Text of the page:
Symbols are objects, characters, figures, or colors used to represent abstract ideas or concepts.
The “underground,” the “dark cellar” from which the Underground Man claims to be writing, is a symbol for his total isolation from society. He feels rejected and shut out from the society to which he is supposed to belong, and he imagines that he is viewing the world through cracks in the floorboards. The Underground Man often claims, however, to prefer the underground to the real world above. He treasures the space the underground gives him to exert his individuality—one of the few things he possesses.
The city of St. Petersburg serves as the backdrop for Notes from Underground and many of Dostoevsky’s other works. The Underground Man makes frequent negative references to the city’s climate, culture, and cost of living. His primary complaint is that the city is artificial: he describes it as an “abstract and intentional city,” implying that nothing about the city feels natural or real. St. Petersburg is, in the Underground Man’s eyes, rigidly systematized, bureaucratized, and alienating. St. Petersburg is an “artificial” city in a sense: it was built from scratch starting in 1703 by decree of Tsar Peter the Great, who hoped that the new city would become a “window on Europe.” In 1713, St. Petersburg became the capital of Russia, but it never shook its origin as an artificial city. Peter the Great’s desire to bring more European culture into Russia stimulated the Russian captivation with Western culture that Dostoevsky frequently criticized. For Dostoevsky, then, St. Petersburg is doubly artificial: not only was it built to order, but it also symbolizes the artificiality of the Russian adoption of European culture.
The real Crystal Palace, a vast exhibition hall of glass and iron, was built in London for the Great Exhibition of 1851. The structure used the most advanced materials and technology available at the time. For progressive thinkers of the era, the idea of a crystal palace represented the ideal living space for a utopian society based on reason and natural laws. The Underground Man says he despises the idea of the crystal palace because he cannot stick his tongue out at it. By this he means that the blind, obstinate faith in reason that the crystal palace represents ignores the importance of individuality and personal freedom. However, the Underground Man seems to feel this way only about the crystal palace as envisioned by utopian thinkers, describing their palace as a “chicken coop” posing as a crystal palace. A real crystal palace would celebrate truth and harmony without reducing the complexities of human nature to confining mathematical laws, but the Underground Man cannot imagine its existence.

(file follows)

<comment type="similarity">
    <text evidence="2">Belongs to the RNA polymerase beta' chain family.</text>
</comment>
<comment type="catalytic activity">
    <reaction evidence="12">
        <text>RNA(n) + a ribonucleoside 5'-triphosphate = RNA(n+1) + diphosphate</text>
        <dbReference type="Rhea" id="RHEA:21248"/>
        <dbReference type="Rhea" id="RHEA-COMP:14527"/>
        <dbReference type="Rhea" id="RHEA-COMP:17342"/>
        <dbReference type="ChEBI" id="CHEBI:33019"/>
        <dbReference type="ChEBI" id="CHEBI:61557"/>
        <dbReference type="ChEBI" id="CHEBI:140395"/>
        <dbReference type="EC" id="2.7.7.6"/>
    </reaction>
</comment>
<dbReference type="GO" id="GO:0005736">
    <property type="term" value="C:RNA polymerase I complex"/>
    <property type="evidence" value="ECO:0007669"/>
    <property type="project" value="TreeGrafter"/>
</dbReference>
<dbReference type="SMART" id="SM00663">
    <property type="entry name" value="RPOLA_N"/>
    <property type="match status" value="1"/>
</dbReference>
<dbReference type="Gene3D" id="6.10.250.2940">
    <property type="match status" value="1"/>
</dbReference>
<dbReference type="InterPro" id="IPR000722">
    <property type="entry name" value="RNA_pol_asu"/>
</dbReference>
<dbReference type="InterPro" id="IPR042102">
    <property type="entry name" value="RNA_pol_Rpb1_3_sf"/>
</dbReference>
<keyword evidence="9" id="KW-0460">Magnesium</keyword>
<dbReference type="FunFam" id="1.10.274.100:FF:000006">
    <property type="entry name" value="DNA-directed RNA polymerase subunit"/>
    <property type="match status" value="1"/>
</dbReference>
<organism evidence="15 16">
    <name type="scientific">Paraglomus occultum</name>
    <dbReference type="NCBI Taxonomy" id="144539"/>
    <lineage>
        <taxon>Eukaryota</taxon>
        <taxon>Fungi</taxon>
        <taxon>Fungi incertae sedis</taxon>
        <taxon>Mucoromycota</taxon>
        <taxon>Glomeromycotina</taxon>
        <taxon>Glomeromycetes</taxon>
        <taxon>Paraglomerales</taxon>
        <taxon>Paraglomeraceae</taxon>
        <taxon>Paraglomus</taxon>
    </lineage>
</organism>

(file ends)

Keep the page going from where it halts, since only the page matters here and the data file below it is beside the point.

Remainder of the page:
For the Underground Man, money is a symbol of power. The Underground Man’s poverty keeps him from feeling socially or even morally equal to others. He is deeply ashamed when he has to borrow money. In the few circumstances when the Underground Man attempts to exert his power, he is giving or withholding money. He tries to break Apollon’s pride by withholding his wages, and he thrusts money into Liza’s hands as she leaves his apartment in a deliberate attempt to assert that she is still nothing but a prostitute.